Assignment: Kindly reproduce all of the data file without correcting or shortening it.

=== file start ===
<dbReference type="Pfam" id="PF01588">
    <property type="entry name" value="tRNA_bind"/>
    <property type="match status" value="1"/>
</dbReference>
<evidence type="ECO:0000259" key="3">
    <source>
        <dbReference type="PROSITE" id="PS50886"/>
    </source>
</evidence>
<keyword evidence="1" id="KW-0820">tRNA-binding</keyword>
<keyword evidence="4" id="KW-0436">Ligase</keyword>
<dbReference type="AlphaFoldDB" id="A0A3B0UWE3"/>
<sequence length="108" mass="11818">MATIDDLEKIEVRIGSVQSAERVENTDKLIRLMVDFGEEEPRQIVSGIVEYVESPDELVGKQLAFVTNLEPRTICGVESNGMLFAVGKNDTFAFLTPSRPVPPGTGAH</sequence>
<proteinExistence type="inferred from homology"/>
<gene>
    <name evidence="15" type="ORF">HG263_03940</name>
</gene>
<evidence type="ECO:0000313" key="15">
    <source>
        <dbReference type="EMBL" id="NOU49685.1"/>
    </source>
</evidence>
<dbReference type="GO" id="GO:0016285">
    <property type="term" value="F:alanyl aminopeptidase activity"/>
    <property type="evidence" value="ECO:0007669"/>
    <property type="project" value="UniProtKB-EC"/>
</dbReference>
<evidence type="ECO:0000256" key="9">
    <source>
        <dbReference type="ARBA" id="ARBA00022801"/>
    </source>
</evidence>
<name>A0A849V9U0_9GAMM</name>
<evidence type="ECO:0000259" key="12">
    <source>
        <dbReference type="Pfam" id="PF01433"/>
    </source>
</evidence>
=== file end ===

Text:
<dbReference type="Pfam" id="PF01588">
    <property type="entry name" value="tRNA_bind"/>
    <property type="match status" value="1"/>
</dbReference>
<evidence type="ECO:0000259" key="3">
    <source>
        <dbReference type="PROSITE" id="PS50886"/>
    </source>
</evidence>
<keyword evidence="1" id="KW-0820">tRNA-binding</keyword>
<keyword evidence="4" id="KW-0436">Ligase</keyword>
<dbReference type="AlphaFoldDB" id="A0A3B0UWE3"/>
<sequence length="108" mass="11818">MATIDDLEKIEVRIGSVQSAERVENTDKLIRLMVDFGEEEPRQIVSGIVEYVESPDELVGKQLAFVTNLEPRTICGVESNGMLFAVGKNDTFAFLTPSRPVPPGTGAH</sequence>
<proteinExistence type="inferred from homology"/>
<gene>
    <name evidence="15" type="ORF">HG263_03940</name>
</gene>
<evidence type="ECO:0000313" key="15">
    <source>
        <dbReference type="EMBL" id="NOU49685.1"/>
    </source>
</evidence>
<dbReference type="GO" id="GO:0016285">
    <property type="term" value="F:alanyl aminopeptidase activity"/>
    <property type="evidence" value="ECO:0007669"/>
    <property type="project" value="UniProtKB-EC"/>
</dbReference>
<evidence type="ECO:0000256" key="9">
    <source>
        <dbReference type="ARBA" id="ARBA00022801"/>
    </source>
</evidence>
<name>A0A849V9U0_9GAMM</name>
<evidence type="ECO:0000259" key="12">
    <source>
        <dbReference type="Pfam" id="PF01433"/>
    </source>
</evidence>